Bacon v. Wahrhaftig

Annotate this Case
[Civ. No. 4052. Fourth Dist. May 17, 1950.]

JOSEPH C. BACON, Appellant, v. JOSEPH WAHRHAFTIG et al., Respondents.

COUNSEL

Siemon, Maas & Siemon, Alfred Siemon, Walter L. Maas, Jr., and Bennett Siemon for Appellant.

Matt Wahrhaftig, McKee, Tasheira & Wahrhaftig, Newby, Holder & Newby, Alfred W. Mitchem, Calvin Conron, Ralph F. Forch and John B. Taylor for Respondents.

OPINION

MUSSELL, J.

This is an appeal from judgments of dismissal entered after demurrers sustained and declination of plaintiff to amend. There are two of such judgments or orders and an appeal from each. There were a number of separate appearances and as many demurrers, some of which were sustained on special and one on both general and special grounds.

It is alleged in the complaint (paragraph 1) that the plaintiff is the owner in fee of an undivided 18.13 per cent of Sections 21, 27 and 35, Township 28 South, Range 20 East, [97 Cal. App. 2d 601] M.D.B. & M., in Kern County, California, and that the following named defendants are owners in fee of undivided interests in said land: Robert H. Bacon, 28.04 per cent; Thomas P. Bacon, 23.12 per cent; Ida M. Bacon, 2.91 per cent; Pearl Bacon, 3.833 per cent; Faith Bacon, 3.136 per cent; J. Burris Mitchel and B. Milo Mitchel, 4.166 per cent; Glen H. Mitchel, 4.167 per cent; Salvation Army, 4.166 per cent; Chicago United Mission, 4.166 per cent; and The McAuley Cremorne Mission, 4.166 per cent; that some of the interests are affected by certain encumbrances therein described. In paragraph 3 it is alleged that the interest of all persons in the property described, so far as known to the plaintiff, and other than as set out in paragraph 1, are such as result from a series of leases, conveyances and assignments. These interests are then described in subsections (a) to (m), inclusive, by reference to oil and gas leases, assignments and agreements, copies of all of which are attached to the complaint as exhibits and made a part thereof. It is then alleged that the interests set forth are the interests of all persons in the property, so far as known to plaintiff.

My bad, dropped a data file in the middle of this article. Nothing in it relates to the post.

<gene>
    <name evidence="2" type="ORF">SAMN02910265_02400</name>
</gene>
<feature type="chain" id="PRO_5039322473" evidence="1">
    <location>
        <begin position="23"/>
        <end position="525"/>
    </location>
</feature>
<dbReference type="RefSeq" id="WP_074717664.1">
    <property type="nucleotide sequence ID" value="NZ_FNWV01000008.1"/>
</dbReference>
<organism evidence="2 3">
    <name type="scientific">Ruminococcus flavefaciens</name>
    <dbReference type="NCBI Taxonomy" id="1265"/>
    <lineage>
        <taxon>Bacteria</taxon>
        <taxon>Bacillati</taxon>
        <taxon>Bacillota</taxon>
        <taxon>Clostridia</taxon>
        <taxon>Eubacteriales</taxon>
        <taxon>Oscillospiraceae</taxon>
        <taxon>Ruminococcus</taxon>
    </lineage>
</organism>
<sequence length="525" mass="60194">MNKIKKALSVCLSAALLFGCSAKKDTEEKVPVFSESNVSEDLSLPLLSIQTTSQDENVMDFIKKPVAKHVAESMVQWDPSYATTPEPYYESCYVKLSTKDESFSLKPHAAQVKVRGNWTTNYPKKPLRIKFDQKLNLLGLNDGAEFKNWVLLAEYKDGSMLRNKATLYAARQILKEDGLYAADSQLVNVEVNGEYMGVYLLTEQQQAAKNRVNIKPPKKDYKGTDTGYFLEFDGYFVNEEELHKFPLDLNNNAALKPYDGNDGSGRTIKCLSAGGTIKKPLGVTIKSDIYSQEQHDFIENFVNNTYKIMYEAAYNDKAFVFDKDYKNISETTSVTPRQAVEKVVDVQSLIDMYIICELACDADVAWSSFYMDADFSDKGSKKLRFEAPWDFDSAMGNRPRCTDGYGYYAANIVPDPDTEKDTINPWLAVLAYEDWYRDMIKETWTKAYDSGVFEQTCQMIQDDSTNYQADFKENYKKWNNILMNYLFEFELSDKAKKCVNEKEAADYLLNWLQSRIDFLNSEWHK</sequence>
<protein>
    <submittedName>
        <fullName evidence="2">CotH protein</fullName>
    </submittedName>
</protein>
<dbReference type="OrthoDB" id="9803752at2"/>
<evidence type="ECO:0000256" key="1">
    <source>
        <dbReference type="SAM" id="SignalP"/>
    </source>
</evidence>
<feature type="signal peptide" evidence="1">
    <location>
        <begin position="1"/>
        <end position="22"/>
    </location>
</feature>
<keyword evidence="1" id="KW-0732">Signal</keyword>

Paragraph 4 of the complaint alleges that the Mitchels have not subjected their 1/24th interest as to 160 acres in Section 35 to the majority or charity leases; that under the partial assignment of the majority lease and the charity lease from Adams to Mitchels as to the 80 acres in Section 21 and the 80 acres in Section 35, the Mitchels became obligated with the other lessees to perform all lessee obligations as to the whole of said lands; that by the terms of the provisions of the assignment, exhibit "I," Mitchels reserved unto themselves an overriding royalty of 8 1/3 per cent as to 160 acres of land in Section 21; that they released the oil companies from all obligations under the other leases; that by the assignment they released the oil companies from their obligation under the lease to drill successive wells and imposed upon the oil companies added drilling and other requirements as to the 160 acres of land for the Mitchels' sole and exclusive benefit, which added obligations and requirements were independent of all lessee obligations as to the other portions of the land; that on September 10, 1946, the Mitchels and the oil companies entered into an agreement, exhibit "K" to the complaint, and that this agreement was made in disregard of the interests of their coowners, extended the time of the oil companies to commence drilling and waived all defaults [97 Cal. App. 2d 602] of the lessees as to all lands except those upon which the Mitchels would get 8 1/3 per cent overriding royalty.